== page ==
So why not just use African American? African comes from a place name, therefore it should be capitalized. Problem solved!
Except “African American” doesn’t necessarily describe all Black people. There are Africans who have immigrated to the U.S, and citizens with Afro-Latinx, Afro-Caribbean, or Afro-Indigenous backgrounds. Using “African American” for these individuals might erase these other parts of their identities.
Besides, institutional racism in America cares about one thing above all else: oppressing people with black skin, no matter where they come from, in order to elevate white people. It’s created a shared Black experience, filled with pain but also triumph and joy and pride. Thus it makes sense to use the uppercase when we talk of Black culture, Black studies, Black literature, Black people.
The case for lowercase white
So what about white—or should that be White? While many news outlets have adopted the uppercase for Black, they haven’t done the same for white. The Columbia Journalism Review offered a great explanation of the thinking behind this style difference: “Black is an ethnic designation; white merely describes the skin color of people who can, usually without much difficulty, trace their ethnic origins back to a handful of European countries.”
Another argument for lowercase white is how the uppercase version has been vocally claimed by the white supremacist movement. Manifestos proclaiming America a “White country” or noting the superiority of the “White race” have connected capital-w White with an overtly racist, violent movement.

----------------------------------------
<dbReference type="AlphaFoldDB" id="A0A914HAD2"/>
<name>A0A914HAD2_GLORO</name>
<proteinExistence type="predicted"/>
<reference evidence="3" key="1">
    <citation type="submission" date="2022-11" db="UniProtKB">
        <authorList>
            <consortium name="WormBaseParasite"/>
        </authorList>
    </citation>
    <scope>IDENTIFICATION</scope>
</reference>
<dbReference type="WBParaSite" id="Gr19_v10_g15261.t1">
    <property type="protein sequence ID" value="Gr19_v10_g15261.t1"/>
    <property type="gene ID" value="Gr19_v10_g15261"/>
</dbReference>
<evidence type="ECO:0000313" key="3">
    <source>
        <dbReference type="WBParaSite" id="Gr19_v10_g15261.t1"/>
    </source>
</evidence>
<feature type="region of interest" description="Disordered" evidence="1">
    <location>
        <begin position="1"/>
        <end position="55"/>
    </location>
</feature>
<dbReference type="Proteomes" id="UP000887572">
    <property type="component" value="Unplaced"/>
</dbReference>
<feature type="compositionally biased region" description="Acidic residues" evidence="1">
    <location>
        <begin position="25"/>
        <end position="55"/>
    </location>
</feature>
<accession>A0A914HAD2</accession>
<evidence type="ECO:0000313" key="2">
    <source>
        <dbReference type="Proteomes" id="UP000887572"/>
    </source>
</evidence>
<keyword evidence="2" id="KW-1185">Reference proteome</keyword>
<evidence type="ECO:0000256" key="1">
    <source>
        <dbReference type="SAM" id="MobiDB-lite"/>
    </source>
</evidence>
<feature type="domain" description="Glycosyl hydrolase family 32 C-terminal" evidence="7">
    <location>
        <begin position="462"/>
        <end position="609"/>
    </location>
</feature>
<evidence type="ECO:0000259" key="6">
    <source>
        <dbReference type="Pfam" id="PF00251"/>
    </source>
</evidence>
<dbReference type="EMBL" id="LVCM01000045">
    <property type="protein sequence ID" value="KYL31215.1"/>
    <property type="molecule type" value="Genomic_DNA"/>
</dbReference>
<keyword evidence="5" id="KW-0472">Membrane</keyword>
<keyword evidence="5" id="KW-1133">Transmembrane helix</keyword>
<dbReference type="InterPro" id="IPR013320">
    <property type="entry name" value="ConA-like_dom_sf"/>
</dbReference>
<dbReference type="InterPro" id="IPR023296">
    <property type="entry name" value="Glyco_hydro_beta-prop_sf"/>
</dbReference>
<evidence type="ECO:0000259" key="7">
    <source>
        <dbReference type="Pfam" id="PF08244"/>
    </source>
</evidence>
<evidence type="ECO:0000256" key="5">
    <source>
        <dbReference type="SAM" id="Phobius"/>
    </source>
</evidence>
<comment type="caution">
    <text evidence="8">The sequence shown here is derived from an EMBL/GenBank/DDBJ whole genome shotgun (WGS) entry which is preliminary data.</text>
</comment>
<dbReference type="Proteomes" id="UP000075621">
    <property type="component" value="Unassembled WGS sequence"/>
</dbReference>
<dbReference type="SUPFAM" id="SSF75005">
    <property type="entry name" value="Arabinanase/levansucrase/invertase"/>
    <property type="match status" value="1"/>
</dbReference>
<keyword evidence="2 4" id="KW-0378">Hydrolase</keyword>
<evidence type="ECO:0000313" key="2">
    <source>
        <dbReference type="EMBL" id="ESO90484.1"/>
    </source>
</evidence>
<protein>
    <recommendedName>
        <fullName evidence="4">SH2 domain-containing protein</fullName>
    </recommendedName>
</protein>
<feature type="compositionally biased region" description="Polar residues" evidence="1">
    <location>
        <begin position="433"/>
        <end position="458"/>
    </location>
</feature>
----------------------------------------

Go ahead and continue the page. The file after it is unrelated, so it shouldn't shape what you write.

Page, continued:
So if white only describes skin color, while White recalls a violent philosophy that should inspire revulsion in any fair-thinking individual, it seems simple: use the lowercase. That’s the decision a lot of organizations have come to, but it doesn’t quite tell the whole story…
The case for uppercase White
First of all, we’re going to ignore the whiners who argue for uppercase White by crying “reverse racism,” because that isn’t a thing. Racism involves institutional advantages given to one race while oppressing all others. Thus you can be bigoted or prejudiced against a White person but not racist, because society isn’t backing up your bias. (I could go on, but I’m here to talk orthography, not definitions.)
So what’s the logic offered to justify capitalizing white? The APA Stylebook offers a very simple explanation: “Racial and ethnic groups are designated by proper nouns and are capitalized. Therefore, use Black and White instead of black and white.”